Hamas leader Khaled Meshaal speaks at a news conference organized by Arab political figures in support of the Palestinian cause, in Damascus November 27, 2010 (photo by REUTERS/Hamas Handout)

Hamas and Syria’s Bitter Divorce

Author: As-Safir (Lebanon) Posted March 24, 2012

The identity of the Hamas resistance movement cannot be limited to its relationship with the Syrian regime. Likewise, Damascus’ rejectionist strategy, which supports the Palestinian cause, cannot be reduced to its support for Hamas. Any rift between the two sides would undoubtedly affect the entire axis of resistance (Syria, Hezbollah, Hamas and Iran). However, a rift would not prevent Hamas from being the head of the Palestinian resistance, nor would it prevent the regime from being the hub of the axis.

SummaryPrint Hamas has left Syria amid the internal political crisis plaguing the country. Its identity as a resistance movement put it at odds with the Syrian regime, and since Hamas could not afford to side with either the regime or the opposition, it is relocating. For Habib Fayad, this separation is only a matter of time.
Author Habib Fayad Posted March 24, 2012
Translator(s)Sami-Joe Abboud

This means that the current crisis between Hamas and Damascus is limited to their individual relations and is not related to the way they perceive the resistance.

It is a gross exaggeration to say that Hamas' departure from Damascus is a step toward integration with the Palestinian Authority in achieving a peaceful settlement, or that the Syrian crisis will force the regime to reconsider its support for the resistance. Regardless of whether these projections are credible, they do not negate the serious consequences which may result from the escalation of the situation between Hamas and Damascus.

There are two sides arguing over the ramifications of the turmoil in Syria, and addressing the crisis is itself a step toward calming this turmoil. However, even Hezbollah’s presence between these two sides, and Iran’s presence through Hezbollah, cannot guarantee peace or at least an end to the crisis. Hezbollah, at worst, will remain in the middle, being the most capable of healing the rift between them. The party can take advantage of the fact that Hamas and Syria are not openly arguing in the media, which means that there is a possibility their relationship will return to normal.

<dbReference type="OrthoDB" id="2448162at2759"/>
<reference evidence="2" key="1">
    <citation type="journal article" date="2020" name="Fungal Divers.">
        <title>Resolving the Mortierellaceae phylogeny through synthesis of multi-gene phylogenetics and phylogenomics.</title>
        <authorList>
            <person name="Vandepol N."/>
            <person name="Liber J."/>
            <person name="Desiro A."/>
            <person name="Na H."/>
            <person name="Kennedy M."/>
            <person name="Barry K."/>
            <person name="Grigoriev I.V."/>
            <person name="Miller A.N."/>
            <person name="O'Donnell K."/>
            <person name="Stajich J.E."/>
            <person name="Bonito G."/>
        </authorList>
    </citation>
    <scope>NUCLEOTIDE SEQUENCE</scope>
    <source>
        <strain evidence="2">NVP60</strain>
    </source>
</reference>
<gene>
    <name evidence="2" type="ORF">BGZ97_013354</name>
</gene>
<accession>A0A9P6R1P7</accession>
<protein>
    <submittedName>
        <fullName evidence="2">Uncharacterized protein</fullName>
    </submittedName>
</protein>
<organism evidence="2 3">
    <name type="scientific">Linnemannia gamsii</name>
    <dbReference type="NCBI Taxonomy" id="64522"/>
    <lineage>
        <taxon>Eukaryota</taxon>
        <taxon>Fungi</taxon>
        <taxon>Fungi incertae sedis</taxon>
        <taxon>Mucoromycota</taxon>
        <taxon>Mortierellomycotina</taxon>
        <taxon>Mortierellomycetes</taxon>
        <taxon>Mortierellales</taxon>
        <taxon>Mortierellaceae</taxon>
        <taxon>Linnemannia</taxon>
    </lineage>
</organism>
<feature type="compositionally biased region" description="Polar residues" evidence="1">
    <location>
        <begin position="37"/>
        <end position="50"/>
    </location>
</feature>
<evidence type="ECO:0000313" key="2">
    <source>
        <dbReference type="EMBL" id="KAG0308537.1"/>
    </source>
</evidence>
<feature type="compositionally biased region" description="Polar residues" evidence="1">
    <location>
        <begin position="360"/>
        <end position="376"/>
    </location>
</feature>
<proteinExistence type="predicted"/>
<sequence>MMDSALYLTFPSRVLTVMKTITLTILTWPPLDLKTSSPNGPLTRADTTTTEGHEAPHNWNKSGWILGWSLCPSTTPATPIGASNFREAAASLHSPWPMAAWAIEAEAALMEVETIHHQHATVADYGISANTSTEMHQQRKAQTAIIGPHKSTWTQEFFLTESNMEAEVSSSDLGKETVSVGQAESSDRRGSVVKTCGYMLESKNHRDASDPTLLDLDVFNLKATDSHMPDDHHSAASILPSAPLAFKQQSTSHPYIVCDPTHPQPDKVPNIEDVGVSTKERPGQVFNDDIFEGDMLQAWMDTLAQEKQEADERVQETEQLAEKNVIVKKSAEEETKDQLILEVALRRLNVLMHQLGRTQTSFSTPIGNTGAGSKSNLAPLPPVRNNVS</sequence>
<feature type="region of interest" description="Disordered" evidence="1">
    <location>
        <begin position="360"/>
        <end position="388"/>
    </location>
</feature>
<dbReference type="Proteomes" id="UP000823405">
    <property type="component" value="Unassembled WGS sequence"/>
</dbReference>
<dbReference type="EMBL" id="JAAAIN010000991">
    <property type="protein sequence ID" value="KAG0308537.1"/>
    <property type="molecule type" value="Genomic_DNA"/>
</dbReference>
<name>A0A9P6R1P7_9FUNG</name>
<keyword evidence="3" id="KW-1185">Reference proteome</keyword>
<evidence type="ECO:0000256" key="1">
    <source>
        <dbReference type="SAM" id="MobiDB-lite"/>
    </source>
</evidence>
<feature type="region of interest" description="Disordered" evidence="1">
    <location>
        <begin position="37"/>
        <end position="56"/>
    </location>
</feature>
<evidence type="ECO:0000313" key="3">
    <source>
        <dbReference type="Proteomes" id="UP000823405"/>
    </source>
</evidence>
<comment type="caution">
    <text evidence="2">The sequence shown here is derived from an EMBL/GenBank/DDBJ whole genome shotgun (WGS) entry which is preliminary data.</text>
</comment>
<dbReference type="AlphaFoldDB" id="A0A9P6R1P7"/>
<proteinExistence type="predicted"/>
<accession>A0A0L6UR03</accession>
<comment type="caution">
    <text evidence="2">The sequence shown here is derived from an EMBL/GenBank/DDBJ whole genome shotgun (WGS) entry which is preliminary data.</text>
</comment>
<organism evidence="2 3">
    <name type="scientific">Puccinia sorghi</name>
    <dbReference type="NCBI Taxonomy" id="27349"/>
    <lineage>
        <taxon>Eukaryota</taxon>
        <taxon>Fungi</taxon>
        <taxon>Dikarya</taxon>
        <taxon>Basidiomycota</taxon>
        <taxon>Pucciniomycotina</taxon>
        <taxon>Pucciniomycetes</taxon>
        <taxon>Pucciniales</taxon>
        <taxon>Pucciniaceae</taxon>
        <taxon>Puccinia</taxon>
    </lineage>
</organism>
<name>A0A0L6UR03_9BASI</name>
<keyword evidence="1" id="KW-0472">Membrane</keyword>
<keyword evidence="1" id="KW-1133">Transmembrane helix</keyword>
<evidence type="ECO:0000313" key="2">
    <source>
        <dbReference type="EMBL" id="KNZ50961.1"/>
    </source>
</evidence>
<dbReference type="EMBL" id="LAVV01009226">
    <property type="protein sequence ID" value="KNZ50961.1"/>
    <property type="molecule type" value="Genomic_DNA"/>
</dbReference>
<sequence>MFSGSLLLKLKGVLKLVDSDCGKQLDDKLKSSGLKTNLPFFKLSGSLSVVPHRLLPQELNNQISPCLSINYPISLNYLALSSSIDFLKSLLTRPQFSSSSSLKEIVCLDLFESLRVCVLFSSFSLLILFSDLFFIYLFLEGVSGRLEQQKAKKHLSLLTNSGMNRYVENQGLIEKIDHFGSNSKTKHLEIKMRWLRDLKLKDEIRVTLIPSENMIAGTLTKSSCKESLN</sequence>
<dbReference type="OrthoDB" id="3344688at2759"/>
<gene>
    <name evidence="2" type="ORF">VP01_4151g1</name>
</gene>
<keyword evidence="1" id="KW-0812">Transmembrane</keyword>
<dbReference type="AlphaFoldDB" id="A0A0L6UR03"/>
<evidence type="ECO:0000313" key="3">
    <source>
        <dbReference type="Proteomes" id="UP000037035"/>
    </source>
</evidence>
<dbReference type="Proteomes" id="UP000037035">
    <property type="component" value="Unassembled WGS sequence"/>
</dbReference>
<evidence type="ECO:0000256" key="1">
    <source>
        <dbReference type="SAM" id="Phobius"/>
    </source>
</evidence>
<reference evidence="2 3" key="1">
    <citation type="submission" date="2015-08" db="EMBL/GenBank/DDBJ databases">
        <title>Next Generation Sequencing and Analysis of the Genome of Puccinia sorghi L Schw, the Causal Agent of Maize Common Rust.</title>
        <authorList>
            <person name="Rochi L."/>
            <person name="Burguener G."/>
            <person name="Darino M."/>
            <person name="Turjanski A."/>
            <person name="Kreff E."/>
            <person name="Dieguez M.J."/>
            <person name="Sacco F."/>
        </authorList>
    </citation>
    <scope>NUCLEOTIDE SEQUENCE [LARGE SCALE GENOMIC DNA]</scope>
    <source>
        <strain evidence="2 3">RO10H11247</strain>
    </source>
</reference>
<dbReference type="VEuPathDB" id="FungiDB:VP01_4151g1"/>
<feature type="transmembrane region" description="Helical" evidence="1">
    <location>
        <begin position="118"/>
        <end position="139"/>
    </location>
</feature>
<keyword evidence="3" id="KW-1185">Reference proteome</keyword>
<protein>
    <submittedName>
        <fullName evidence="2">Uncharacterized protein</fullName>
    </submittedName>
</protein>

Originally, and apart from the Syrian crisis, the Arab revolutions created — in the cases of Tunisia, and Egypt in particular — new horizons for integration between the popular uprisings and resistance movements through collaboration in confronting injustice, tyranny and occupation.

However, when the Arab spring came to Syria it caused a rift in the course of the revolutions. A schism formed between those who saw the crisis in Syria as a natural continuation of the popular movement against oppressive regimes, and those who considered it a conspiracy against resistance and opposition.

This crisis has escalated to the point where the resistance and the revolution occupy two separate categories, and now the priority of confronting tyranny is higher than the priority of fighting occupation.

Today, in order to escape this dichotomy, a conciliatory approach is currently underway that is based on the reformist logic adopted by the resistance.

Secretary General of Hezbollah Sayyed Hassan Nasrallah’s last speech lays the foundation for this approach. He called on Syrians to "lay down arms simultaneously," and said that dialogue is the only option for change.

On one hand, his statement stems from the need to preserve the regime, since it is part of the axis of resistance and enjoys broad public support. On the other hand, it also stems from the opposition’s right to reform and participate in government since it is part of the people. A power settlement deal would be impossible, and either party seems unable to eliminate the other.

If foreign intervention in the Syrian crisis overrides Nasrallah’s statements, it will at least bridge the fabricated gap between the logic of revolution and the logic of resistance.

Hamas has left Syria, even though it knows full well that it is closer to Syria than the others in the axis of resistance. Since the beginning, Hamas knew that it could not support a popular revolt in Syria, nor could it support the Syrian regime in the face of an international conspiracy against it.

Hamas’ return to the Muslim Brotherhood in the era of Arab revolutions will create new political horizons for the group. However, this does not mean that it no longer needs Damascus.

The current relationship between Hamas and Damascus is temporary. Hamas will return to Syria as soon as it realizes that other countries in the region could not care less about Palestine.

Read More: http://www.al-monitor.com/pulse/politics/2012/03/syria-and-hamas-with-hezbollah-i.html

Published Beirut, Lebanon Established 1974
Language Arabic Frequency daily

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